Wednesday, April 25, 2012

Double Crossing in Double Shift

Nine of us made the journey to the land of Abu al-Qurq, more commonly known today as Albuquerque, NM.  It was madA's "birthday" and all of us packed into two cars and drove to Flagstaff for some calories and made it to Mathers Campground before midnight for a freezing temp all out darkness tent setup.

The next morning I fumbled thru my stuff and gathered what I needed to cross the Grand Canyon and back.  I carried food, water, salt, and my camera.  I plan to make a video of my journey whence time allows me to do so.  My mind recently has been occupied by the ridiculousness happening in Syria.  I figured I would try to clear my mind a bit and double cross the canyon.

photo by fenix: eying up the beast
We started at 6:45am, the early group was Fenix, Doug, Dennis, Beth, and I.  We started our journey at the South Kiabob Trail (7,200 feet) and it was cold.  I wore a cycling hat over my billed hat to keep the head toasty.  All of us were as happy as could be, its that sensation when you see something as vast and naturally beautiful as the Grand Canyon.  Some of us had crossed it in the past, and some were seeing it for the first time ever.  What an experience.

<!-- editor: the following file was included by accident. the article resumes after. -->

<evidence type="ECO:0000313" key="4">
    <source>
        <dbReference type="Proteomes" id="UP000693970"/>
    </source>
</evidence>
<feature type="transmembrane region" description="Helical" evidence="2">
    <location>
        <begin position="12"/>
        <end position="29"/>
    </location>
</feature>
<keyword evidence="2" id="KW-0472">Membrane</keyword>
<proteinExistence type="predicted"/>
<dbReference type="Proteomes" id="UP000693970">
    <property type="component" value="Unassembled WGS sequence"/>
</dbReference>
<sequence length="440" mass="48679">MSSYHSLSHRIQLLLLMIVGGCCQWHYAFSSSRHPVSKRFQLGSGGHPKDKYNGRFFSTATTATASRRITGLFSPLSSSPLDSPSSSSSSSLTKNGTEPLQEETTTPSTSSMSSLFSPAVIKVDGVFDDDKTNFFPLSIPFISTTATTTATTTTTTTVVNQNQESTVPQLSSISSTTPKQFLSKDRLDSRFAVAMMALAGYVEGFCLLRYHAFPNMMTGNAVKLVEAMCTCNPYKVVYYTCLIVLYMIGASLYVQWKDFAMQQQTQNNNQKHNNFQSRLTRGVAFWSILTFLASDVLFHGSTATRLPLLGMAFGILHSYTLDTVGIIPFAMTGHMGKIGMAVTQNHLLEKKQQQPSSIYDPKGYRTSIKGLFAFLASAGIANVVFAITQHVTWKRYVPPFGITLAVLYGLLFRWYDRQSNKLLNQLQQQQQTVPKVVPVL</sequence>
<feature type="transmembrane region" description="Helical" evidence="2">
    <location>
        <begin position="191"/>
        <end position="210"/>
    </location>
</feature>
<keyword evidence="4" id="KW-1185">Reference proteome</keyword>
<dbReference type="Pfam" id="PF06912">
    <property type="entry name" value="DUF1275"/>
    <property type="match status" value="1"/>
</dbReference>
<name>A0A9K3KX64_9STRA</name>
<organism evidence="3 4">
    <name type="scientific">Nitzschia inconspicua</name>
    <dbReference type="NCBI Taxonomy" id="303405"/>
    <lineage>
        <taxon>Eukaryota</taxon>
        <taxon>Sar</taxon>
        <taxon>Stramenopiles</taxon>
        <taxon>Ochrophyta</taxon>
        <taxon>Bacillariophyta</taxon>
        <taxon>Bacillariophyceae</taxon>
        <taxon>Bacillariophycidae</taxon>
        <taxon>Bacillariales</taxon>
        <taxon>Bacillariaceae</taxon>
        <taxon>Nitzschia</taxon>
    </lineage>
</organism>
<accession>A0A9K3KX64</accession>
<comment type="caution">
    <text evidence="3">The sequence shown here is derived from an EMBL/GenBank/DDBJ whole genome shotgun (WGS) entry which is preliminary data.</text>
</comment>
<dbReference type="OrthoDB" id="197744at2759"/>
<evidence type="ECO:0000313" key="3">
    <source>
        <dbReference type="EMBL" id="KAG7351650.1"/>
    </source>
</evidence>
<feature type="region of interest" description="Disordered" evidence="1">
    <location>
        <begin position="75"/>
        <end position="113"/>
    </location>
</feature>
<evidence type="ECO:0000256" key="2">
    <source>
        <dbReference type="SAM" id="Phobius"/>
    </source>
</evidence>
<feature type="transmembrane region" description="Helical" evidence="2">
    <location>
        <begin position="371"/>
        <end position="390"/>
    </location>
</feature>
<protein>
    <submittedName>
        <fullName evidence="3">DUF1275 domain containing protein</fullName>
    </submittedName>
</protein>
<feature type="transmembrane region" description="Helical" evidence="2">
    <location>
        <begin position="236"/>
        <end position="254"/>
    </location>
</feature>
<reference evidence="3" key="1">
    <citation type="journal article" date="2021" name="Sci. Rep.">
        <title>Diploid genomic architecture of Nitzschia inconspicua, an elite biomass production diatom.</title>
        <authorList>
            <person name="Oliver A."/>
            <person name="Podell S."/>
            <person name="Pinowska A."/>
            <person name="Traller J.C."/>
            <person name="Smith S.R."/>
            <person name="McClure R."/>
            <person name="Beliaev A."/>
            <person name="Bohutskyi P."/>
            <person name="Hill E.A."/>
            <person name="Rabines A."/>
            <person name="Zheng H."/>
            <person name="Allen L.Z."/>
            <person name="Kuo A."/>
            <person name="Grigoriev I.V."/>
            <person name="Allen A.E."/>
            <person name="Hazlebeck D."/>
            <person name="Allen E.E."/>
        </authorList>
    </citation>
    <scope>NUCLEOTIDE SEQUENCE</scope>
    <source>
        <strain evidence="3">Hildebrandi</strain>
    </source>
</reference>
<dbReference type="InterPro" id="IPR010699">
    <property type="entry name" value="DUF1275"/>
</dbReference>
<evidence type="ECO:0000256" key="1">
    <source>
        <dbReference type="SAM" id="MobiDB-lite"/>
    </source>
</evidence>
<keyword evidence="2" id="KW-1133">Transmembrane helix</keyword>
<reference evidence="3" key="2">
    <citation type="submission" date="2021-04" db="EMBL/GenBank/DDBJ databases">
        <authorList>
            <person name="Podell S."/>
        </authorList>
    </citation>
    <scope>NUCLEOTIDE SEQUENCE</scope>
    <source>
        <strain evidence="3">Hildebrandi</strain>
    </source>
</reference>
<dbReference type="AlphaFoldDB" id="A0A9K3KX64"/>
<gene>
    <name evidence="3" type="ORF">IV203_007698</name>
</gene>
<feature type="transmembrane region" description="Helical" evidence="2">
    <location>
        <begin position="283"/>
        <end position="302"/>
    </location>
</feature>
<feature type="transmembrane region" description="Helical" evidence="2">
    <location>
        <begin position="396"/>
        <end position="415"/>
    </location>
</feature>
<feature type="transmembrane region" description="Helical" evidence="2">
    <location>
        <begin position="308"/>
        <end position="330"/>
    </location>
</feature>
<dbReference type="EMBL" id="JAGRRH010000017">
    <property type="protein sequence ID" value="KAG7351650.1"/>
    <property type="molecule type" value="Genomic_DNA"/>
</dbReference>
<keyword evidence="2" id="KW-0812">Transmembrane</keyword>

We were down to the Colorado river in less than 2 hours and met up with the rest of the yahoos around this time.  Action Jackson, Junkis, madA, and Chilli Cheetah.  These guys are always in a hurry, so I let them pass me up while I shuffled at my own pace and took in the views of the Canyon.  I passed Ribbon Falls, knowing fully well that I would regret it as I did in 2006 when I passed it up.  Had it been a little warmer, it would have been unbearable down there, and I would have convinced myself to splash around in the falls.  But alas, the cool weather made me reason to not get into the water, and I bypassed the falls all together.  It was here that I felt my stomach begin to churn.  Normally I would ignore this and keep running and let my stomach work itself out.  I knew I could think of 20 reasons for not feeling good as my strength of running and conditioning has deteriorated a bit, but I ignored my mind and focused on climbing up to 8,200 to the North Rim.  After passing Cottonwood I pushed on uphill and ran out of water a few hours up.  I wasn't expecting that, because I knew that there was no water up on the North Rim.  I began to eat snow, and put more snow in my running bottles to try and generate some hydration.  Running out of water or getting lost are likely to best way to perish out here.  So I tried to get my mind to focus and ignore the rational arguments being presented to me in my head.  I set a hard cutoff time of 1pm to summit the North Rim.

Dennis, Doug, and Beth passed me about this point, and they reached the North Rim 5 or so minutes before I did.  I was there by 1:05pm, and depleted.  Not really knowing how I would go back and re-trace my path to Phantom Ranch, and back up the longer less steep Bright Angle trail was something I wasn't going to worry about just yet.  I managed a photo up there, and descended down with Beth, Doug, and Dennis.  Fenix and the fast crew were now hours ahead.